Random readings on society, politics and change – Jorge Carrillo
This collection of short essays explores the connections between urban studies and critical disability studies. Despite an increasing interest in the role of embodiment, affect and sensorial urbanism, urban studies has demonstrated a relatively limited engagement with physical, sensory or intellectual disabilities. For this series of essays, we invited authors to reflect critically on the social, spatial, cultural, political and/or economic processes through which cities and disabilities are co-constituted. The four essays collected here draw attention to the role of disabilities – and associated urban communities, movements and spaces – in shaping urban politics, epistemologies and everyday life, drawing on the authors’ work in cities in Australia, India, Ireland and the United States.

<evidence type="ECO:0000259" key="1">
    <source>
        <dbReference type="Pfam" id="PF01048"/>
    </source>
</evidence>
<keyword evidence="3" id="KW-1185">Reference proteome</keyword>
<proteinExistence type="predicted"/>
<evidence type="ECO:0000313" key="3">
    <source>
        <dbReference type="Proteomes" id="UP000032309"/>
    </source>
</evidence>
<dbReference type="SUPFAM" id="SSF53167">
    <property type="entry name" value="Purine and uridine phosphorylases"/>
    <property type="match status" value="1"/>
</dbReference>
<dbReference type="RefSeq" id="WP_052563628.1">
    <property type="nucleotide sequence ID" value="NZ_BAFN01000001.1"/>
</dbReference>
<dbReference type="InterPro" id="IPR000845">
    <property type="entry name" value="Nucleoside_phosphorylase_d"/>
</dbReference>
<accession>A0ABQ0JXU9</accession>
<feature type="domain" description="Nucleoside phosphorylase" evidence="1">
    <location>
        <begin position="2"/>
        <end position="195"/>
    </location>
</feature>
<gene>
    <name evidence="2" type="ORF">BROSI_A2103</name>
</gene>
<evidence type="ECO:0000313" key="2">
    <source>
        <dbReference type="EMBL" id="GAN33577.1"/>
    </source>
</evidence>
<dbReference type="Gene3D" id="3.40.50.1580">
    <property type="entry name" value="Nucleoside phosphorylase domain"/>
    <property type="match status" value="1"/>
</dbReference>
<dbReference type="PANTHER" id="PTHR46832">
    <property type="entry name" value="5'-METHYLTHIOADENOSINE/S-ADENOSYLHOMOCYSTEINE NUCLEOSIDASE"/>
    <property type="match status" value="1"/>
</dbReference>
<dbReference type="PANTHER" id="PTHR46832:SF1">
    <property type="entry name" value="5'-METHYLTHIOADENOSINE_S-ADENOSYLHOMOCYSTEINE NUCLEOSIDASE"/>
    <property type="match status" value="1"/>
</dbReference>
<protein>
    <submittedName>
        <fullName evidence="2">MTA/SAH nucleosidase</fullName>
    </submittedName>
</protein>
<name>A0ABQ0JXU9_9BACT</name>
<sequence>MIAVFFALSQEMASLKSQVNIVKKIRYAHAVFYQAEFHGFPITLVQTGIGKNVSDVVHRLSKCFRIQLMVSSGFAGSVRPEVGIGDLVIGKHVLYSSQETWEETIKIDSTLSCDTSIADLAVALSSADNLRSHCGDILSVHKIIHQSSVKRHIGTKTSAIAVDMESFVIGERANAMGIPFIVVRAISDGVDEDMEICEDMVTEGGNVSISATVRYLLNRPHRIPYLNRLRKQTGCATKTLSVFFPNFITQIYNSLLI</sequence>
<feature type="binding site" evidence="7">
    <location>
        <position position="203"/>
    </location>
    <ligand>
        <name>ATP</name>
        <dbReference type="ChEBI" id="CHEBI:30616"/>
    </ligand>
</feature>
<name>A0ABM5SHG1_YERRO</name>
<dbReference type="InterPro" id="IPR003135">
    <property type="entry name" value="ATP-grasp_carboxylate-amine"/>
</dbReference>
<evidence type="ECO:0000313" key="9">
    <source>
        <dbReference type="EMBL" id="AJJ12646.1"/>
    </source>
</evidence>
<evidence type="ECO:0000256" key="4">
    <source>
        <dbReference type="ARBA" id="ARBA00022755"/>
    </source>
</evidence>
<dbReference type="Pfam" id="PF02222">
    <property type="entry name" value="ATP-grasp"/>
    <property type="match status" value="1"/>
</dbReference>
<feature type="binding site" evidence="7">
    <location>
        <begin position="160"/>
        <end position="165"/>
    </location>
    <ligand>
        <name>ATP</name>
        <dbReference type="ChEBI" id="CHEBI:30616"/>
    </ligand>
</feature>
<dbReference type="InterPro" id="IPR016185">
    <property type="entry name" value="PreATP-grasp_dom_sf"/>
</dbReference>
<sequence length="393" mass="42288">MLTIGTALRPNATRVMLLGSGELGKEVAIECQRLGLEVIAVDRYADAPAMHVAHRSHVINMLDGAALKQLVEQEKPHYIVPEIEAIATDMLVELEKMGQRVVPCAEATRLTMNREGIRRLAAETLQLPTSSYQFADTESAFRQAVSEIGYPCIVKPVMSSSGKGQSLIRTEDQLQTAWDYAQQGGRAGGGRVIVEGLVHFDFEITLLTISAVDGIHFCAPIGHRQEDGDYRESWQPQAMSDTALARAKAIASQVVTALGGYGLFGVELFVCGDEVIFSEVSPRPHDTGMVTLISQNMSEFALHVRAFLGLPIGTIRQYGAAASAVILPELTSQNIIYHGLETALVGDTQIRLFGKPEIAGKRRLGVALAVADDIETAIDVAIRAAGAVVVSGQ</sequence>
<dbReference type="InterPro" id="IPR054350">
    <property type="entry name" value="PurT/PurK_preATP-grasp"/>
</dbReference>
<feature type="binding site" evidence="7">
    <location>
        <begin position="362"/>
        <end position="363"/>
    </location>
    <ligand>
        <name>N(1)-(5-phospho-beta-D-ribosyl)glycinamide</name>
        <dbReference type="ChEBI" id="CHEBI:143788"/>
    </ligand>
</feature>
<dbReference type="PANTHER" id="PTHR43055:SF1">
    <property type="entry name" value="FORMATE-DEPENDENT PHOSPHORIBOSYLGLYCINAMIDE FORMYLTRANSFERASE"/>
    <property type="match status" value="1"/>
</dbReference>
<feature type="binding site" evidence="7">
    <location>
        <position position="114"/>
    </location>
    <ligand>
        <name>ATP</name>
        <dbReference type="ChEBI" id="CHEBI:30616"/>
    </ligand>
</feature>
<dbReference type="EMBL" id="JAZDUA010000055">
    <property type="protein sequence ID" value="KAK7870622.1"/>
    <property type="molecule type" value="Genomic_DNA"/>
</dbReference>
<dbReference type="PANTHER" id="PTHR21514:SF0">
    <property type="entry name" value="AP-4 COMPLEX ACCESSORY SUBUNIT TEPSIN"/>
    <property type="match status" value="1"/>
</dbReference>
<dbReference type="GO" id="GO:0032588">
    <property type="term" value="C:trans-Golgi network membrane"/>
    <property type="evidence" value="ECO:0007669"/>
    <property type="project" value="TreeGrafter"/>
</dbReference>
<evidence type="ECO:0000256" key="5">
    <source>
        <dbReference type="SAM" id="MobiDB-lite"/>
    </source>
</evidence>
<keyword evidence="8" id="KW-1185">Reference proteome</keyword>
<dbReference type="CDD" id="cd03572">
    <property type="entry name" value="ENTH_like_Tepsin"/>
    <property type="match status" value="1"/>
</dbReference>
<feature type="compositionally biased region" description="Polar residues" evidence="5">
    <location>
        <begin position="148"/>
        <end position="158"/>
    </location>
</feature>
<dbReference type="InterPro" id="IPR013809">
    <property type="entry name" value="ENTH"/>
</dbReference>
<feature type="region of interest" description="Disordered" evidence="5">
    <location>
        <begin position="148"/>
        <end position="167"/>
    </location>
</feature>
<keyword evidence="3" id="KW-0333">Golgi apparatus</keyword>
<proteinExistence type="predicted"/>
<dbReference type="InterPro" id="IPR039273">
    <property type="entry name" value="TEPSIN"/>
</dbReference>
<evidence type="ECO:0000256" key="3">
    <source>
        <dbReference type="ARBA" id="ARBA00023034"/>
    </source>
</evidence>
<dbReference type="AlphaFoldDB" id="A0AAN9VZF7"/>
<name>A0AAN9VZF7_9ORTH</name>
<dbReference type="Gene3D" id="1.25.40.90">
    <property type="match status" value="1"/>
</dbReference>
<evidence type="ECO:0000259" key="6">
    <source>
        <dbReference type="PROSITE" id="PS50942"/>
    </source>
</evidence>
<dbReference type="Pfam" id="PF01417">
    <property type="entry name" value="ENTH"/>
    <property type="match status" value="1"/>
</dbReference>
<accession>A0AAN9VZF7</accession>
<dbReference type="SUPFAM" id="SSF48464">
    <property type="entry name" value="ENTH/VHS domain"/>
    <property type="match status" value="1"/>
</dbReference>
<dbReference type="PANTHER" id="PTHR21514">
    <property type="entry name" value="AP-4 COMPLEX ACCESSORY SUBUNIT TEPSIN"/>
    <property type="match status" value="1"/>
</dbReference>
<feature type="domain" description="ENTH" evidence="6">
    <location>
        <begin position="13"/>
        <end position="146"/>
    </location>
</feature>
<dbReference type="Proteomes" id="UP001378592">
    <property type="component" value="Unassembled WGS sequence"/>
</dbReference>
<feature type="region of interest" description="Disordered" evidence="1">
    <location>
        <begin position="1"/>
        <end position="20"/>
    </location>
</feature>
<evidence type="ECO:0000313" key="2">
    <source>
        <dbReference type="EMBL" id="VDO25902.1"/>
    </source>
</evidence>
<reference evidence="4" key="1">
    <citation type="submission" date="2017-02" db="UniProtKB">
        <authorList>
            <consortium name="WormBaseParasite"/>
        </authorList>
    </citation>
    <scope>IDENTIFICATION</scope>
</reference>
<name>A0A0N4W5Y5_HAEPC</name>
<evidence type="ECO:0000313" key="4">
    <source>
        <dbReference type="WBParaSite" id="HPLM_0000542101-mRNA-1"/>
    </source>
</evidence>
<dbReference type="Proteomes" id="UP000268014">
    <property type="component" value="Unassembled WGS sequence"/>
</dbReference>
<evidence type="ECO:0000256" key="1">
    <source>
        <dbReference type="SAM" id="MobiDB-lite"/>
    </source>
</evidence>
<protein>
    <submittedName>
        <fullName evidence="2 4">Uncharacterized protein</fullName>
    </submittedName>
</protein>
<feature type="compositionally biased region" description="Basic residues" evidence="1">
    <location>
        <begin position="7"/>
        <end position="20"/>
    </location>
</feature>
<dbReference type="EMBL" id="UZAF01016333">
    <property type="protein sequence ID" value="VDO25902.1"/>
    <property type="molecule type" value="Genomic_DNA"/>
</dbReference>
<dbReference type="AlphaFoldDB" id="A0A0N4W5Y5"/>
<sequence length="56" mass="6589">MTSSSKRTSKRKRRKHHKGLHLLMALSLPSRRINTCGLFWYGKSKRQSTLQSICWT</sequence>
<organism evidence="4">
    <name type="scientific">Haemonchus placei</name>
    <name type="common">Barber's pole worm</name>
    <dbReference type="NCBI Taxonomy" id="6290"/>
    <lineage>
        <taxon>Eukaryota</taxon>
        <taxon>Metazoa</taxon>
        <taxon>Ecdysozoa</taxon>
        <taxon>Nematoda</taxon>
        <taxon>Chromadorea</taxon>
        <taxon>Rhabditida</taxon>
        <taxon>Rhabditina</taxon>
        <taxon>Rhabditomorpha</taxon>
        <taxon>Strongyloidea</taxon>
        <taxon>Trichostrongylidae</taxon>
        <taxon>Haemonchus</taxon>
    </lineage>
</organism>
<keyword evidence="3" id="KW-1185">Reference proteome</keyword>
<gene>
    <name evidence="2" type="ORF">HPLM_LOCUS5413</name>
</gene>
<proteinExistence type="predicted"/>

Read together, these four essays indicate the various experiences of urban mobilities, precarity and injustice that people with disabilities across the world share, while also demonstrating the immense diversity of these experiences within and across cities. More broadly, the essays act as a call to urban studies to incorporate these diverse experiences of disability more directly into our theorizations of urban difference and inequality.
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Je procrastine (beaucoup). Mais des fois j'écris (un peu).